When Should You Allow Exclusivity in Deals? – Both Sides of the Table

Feb 12, 2018 by

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In business deals, there is a common misconception that the only real negotiation aspect is price. While price is certainly important, there are other aspects that will have a huge effect on how good or bad the deal is for you. One of these crucial elements is an exclusivity agreement. And whether you are the vendor or the distributor, you need to understand when and how to allow exclusivity agreements. If you don’t, you could miss out on major opportunities and money. You can learn more about exclusivity agreement examples on TemplatesAssitant.com

Exclusivity 101

When talking about exclusivity, it typically revolves around one party allowing another party to sell or distribute their goods exclusively. This means that other competitors cannot carry the same product, only one can. An exclusivity example is if the maker of a new type of soap negotiated with a large department store and they decided that this particular department store would be the only ones allowed to carry the soap. In exchange for the exclusivity, the department store gave the soap maker a better price on their goods.

Knowing When You Should Allow Exclusivity in Deals

When it comes to exclusive deals, there is no such thing as “one size fits all.” Each deal is unique, as it is happening between two different entities about different prices, products, arrangements, timing, and market realities.

For instance, while the example above provides a basic overview of an exclusive arrangement, it is difficult to tell who the deal was better for without doing some further research. It is possible that you will be on both sides of the table at some point. Therefore, look at it from all angles. First, the vendor or the manufacturer:

As a Vendor

So you have a hot new product and you want to get it to as many people as possible, so they can buy it and boost your bottom line. However, you might be wondering if you should offer it to all stores in your market or just one. But why would you offer any stores an exclusivity agreement?

Pricing Nightmare: Avoiding a Race to the Bottom

The first issue that you could run into if you don’t have a special agreement is what is called the “race to the bottom.” This refers to the cut-throat nature of businesses to reduce their prices in order to win more business.

For instance, say your product has a recommended sales price of $50. One store might decide to offer a sale for $40. Then the other, in competition, lowers theirs to $35. This continues, until they’ve slashed their prices so much that they’re offering it at $10 each…which, for the sake of this example, is what they paid you for the merchandise in the first place.

You might be thinking that it’s fine because it means that more people will buy the product. And as long as the stores keep on buying from you then your profit is protected. However, at this point they will no longer be making any money from your product. They will have no incentive to carry it. And they’ll stop ordering. Now your product is dead and your business is bankrupt.

This is a precise situation where exclusivity can help. Exclusivity can actually lead to higher prices and profits. When allowing other to license, sell, or otherwise represent your product or service, make sure that a minimum advertised price is enforced. Tell your negotiating partners that this is the only way you can accept an exclusivity agreement because otherwise there is no advantage for you to be locked into one store.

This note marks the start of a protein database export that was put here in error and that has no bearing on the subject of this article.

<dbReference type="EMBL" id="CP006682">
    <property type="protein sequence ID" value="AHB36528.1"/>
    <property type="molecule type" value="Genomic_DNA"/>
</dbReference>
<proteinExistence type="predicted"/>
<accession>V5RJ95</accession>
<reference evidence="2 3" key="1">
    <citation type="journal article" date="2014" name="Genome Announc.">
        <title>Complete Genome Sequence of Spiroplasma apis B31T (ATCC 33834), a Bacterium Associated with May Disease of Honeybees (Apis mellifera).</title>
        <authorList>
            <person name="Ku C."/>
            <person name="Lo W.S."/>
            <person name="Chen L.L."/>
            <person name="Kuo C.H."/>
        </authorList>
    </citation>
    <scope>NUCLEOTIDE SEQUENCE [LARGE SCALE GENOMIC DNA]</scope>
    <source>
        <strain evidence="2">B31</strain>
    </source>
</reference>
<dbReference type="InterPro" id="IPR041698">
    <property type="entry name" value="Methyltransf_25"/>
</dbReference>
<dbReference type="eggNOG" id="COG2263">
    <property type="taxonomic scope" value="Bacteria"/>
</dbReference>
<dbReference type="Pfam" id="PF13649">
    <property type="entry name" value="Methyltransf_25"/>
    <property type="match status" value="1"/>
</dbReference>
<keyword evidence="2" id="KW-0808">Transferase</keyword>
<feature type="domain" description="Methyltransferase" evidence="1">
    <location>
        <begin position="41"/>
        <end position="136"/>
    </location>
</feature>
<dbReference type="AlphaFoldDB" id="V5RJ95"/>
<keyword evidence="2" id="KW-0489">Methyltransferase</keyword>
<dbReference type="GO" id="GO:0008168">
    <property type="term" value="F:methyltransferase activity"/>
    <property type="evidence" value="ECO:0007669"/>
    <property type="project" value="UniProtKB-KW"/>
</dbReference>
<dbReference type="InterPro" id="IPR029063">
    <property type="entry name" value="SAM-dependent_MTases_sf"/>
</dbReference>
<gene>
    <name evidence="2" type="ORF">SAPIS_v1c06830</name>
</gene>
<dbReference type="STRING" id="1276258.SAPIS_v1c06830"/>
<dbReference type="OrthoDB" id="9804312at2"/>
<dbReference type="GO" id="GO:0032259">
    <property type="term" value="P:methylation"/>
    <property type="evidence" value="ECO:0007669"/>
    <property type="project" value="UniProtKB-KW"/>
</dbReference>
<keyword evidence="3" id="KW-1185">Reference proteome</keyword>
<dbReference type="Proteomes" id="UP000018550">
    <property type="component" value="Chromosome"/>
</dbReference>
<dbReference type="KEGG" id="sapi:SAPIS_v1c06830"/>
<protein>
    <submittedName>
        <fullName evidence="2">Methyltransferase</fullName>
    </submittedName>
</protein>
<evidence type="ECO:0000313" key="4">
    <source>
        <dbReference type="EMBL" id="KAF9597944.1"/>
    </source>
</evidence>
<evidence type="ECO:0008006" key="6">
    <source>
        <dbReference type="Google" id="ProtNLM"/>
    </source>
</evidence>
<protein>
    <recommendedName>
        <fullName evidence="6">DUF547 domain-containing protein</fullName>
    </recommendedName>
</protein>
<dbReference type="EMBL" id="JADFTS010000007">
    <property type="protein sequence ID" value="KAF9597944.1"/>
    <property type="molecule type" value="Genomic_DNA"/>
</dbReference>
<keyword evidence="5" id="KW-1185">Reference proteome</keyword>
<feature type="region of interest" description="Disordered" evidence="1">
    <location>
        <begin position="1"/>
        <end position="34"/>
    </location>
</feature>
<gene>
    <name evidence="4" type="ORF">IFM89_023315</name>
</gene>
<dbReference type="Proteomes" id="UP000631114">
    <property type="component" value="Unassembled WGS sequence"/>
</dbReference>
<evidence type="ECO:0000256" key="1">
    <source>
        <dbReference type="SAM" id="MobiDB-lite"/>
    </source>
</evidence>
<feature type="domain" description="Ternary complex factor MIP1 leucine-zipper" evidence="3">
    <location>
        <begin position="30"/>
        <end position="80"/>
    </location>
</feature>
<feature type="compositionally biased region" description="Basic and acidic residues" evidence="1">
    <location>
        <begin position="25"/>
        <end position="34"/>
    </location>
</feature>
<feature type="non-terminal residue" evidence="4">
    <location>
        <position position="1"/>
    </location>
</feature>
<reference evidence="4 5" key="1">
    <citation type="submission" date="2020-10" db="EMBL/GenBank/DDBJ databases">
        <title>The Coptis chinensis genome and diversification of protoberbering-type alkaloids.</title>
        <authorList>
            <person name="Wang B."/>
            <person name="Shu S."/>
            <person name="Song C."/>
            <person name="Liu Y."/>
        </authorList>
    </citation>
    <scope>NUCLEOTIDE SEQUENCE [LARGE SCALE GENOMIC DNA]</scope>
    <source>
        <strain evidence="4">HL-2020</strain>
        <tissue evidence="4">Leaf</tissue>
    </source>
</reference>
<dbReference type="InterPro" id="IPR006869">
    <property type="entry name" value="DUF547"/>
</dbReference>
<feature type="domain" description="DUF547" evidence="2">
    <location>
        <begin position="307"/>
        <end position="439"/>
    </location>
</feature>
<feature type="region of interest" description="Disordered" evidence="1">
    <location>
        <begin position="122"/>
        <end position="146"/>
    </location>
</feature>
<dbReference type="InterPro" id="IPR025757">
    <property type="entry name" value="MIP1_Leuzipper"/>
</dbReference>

Timelines

If the distributor wants to carry your product with exclusivity for a longer period of time, you need to strongly consider if this is an advantage. You might negotiate for higher prices if they want this, or for minimum orders over that period.

When Your Lawyer Takes a Look

A lot of business is done on a handshake. But when it comes to specific deals like an exclusivity agreement, you don’t want to take any risks. Make sure that you have a specialized lawyer look over the terms to make sure you’re getting what’s fairly yours.

As a Distributor

As a distributor, it can be very advantageous for you to have an exclusivity agreement. It means that you don’t have to worry about competition, so you can charge higher prices and spend less on marketing and advertising. However, there are still things that should be in place before you agree to exclusivity agreements:

Pricing

Make sure that you negotiate great prices, regardless of if you have exclusivity. After all, if your profit is taken away by paying too much for wholesale, it can defeat the purpose of being the only store that can carry it.

Timelines

Beware of short term exclusivity agreements. There should be certain additions to the deal if you are going to agree to it. For instance, if you sell a certain number of units and thus bring a certain amount of revenue to the vendor, then you should write it in the deal that you get to maintain exclusivity.

Demand

There is nothing worse than a product wasting space and dollars in your store that doesn’t even drive sales. Before you get excited about potential exclusive arrangements make sure that the product is in high demand right now. Do some researching online for similar products or problems that are being solved and decide if you really want to carry the product.

If you are in the business world, you know how important it is to negotiate for what you want. However, this is often easier said than done. If you need to talk about exclusivity in your deals, make sure it is on your terms. It can be great sometimes, but not all the team. Be sure to evaluate all the facts before making your final decision. That way, you can avoid losing money or leverage in the deal and come out of it for the better.

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